MO: I did the prototypic first year thing and I started stalking Wesleying the second I decided that I was going to come to Wes. I had this thing where I would judge schools based on their libraries, and for some reason I found a picture of Olin through Wesleying and I was like, “Oh, what is this thing?” and I kept reading about Wesleyan’s crazy history and everything that students have done, and so I kind of squeezed myself into Wesleying even before I came to campus. I was already in touch with Will, who was one of the editors at the time. When I came to campus, I took over the Wesleying snapchat—I don’t know how all these things happened, I think I was just super hyperactive on the internet—I met a bunch of people in Wesleying through that, and so I started coming to meetings. My first article—the thing is, Wesleying has this tiered process where in order for you to write a feature you need to do a bunch of event posts, but I didn’t, and so I wasn’t expecting to be able to publish a feature for a while, but then the entire clown thing happened. My first year, in the Fall, there was this weird phenomenon, that people were dressing as clowns, and some of the clowns were actually dangerous, it was this entire thing. People were starting to get scared, right, there were a few reported clown attacks around the US and so I wrote this, now looking at it, super embarrassing article about how to like protect yourself from the clowns.  I was trying to bring in some Wesleyan references, about Usdan, like I don’t even remember. But that ended up being my first feature, and I kind of just kept with it from there. My writing on Wesleying kind of waxes and wanes—I have a lot of ideas, but then I get distracted by other things, but that year was like a big year where I had really funny—“funny”—really cringey meme-ish articles and then the other half were activism-based. My freshman year I posted this article about—basically exposing University statistics about STEM students. One of the big stats that we had was if a student is privileged, they have like a 90% chance of having a 3.0 or above in STEM, and then for students of color it was around 60%. That was an article calling for action, and I ruffled a few feathers doing that, and I was like “Okay, cool. This is what I want to continue doing.” My junior year, I think it was, I was asked to become an editor. And it was super, like—one of those moments where I got that text that was like, “Hey, wondering if you wanted to be an editor?”, and I love editing papers, it’s one of my favorite things. I have a thing for semicolons; I have this prototypic sentence structure that my friends make fun of but it’s like words semicolon words colon words. I just love writing, and I love editing things, and making things clearer for other people and all that good stuff, so I immediately accepted the position and have had like a really fun time seeing the other side of Wesleying. As a writer, you see like “let’s produce things, let’s have them edited, done,” and on the editor side you end up obviously finding more information about what’s happening on campus because it’s always a topic of conversation, and it’s super cool. I love Wesleying so much.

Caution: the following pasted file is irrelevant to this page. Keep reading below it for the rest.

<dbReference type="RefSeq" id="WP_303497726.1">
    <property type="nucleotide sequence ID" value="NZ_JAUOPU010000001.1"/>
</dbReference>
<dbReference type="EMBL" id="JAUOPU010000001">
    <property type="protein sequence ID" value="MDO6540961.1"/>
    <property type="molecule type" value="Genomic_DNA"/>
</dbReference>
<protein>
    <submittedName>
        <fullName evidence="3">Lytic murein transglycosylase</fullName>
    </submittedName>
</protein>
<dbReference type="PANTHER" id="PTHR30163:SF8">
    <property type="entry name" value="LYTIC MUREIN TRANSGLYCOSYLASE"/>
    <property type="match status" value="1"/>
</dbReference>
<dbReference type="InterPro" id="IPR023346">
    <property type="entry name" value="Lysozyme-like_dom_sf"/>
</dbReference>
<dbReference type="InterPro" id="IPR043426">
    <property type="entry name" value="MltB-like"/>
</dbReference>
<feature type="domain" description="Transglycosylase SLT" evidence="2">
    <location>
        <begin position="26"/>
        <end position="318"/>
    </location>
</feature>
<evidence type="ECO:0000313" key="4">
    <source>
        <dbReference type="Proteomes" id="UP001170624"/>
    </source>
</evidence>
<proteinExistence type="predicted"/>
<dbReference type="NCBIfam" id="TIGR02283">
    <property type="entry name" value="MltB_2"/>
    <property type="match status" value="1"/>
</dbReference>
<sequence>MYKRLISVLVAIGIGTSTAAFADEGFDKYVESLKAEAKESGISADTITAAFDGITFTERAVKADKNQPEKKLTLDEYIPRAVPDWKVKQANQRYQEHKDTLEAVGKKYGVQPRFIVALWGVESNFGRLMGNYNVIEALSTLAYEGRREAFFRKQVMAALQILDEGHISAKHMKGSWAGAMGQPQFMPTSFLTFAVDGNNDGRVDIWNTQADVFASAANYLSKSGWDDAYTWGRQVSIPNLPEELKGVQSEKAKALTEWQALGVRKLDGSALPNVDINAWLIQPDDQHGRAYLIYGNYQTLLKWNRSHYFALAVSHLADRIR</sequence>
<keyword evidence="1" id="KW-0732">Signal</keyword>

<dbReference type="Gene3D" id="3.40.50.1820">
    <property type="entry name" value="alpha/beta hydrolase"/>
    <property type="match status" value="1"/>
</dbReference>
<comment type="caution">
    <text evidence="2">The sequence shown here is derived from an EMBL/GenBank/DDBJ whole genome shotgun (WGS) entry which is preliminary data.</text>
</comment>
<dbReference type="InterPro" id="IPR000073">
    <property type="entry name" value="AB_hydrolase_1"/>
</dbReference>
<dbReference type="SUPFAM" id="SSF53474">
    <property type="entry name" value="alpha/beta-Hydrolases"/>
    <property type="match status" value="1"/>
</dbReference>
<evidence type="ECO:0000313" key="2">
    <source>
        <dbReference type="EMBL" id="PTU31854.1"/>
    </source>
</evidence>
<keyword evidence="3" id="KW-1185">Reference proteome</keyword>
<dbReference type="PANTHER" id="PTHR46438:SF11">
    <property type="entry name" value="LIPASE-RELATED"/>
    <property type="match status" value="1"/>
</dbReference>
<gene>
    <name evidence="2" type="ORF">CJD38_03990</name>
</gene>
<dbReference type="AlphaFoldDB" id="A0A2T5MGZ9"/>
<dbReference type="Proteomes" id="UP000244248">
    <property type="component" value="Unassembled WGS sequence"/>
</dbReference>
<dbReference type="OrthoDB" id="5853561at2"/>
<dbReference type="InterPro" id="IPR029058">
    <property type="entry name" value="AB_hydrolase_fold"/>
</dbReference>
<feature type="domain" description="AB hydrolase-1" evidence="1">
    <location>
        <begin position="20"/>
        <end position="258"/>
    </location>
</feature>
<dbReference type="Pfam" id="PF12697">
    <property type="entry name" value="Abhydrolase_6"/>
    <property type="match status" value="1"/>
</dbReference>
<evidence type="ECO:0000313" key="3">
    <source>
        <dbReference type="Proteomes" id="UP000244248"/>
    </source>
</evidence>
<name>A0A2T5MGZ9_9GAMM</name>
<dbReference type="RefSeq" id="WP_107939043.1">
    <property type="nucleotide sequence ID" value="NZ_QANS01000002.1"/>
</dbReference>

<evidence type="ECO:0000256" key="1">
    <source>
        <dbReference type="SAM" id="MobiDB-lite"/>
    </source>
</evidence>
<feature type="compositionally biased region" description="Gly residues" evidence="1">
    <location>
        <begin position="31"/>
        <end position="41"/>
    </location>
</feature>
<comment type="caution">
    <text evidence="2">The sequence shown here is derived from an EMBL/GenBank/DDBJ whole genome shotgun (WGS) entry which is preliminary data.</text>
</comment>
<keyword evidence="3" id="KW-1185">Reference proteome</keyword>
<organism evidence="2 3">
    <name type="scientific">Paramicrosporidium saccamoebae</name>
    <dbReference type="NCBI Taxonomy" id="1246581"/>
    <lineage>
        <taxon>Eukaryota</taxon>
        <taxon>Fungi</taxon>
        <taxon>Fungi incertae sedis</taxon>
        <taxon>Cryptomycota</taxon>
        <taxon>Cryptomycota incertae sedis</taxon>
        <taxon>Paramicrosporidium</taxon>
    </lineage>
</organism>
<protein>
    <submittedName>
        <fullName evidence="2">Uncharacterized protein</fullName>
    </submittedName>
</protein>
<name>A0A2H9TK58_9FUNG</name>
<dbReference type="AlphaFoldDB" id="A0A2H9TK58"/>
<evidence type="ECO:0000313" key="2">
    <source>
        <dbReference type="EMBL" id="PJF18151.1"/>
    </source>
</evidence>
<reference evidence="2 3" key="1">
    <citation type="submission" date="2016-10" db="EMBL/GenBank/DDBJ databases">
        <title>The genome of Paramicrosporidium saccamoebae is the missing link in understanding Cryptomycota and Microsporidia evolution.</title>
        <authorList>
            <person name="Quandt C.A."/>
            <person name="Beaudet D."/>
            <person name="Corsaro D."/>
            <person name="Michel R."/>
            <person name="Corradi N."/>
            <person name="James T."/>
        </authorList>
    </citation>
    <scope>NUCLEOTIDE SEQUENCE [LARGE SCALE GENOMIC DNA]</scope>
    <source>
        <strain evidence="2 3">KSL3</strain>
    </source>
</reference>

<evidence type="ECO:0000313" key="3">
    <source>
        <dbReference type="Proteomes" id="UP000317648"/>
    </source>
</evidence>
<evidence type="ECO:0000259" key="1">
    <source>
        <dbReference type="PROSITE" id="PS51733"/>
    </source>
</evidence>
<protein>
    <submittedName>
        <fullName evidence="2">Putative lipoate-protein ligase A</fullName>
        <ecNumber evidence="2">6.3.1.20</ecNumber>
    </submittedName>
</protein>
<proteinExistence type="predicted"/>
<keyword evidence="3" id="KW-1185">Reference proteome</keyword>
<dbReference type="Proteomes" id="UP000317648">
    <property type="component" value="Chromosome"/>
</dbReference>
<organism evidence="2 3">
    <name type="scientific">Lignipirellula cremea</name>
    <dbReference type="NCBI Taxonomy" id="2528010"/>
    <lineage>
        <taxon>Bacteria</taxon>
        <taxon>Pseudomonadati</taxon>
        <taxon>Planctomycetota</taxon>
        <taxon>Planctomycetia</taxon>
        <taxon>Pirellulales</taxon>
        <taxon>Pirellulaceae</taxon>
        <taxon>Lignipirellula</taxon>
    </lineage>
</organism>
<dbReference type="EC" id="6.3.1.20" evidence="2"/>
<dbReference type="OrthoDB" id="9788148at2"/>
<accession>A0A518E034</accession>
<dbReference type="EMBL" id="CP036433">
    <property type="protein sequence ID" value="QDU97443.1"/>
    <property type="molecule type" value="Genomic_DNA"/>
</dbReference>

A: What kind of stuff have you done in [Neuro] labs that’s been interesting?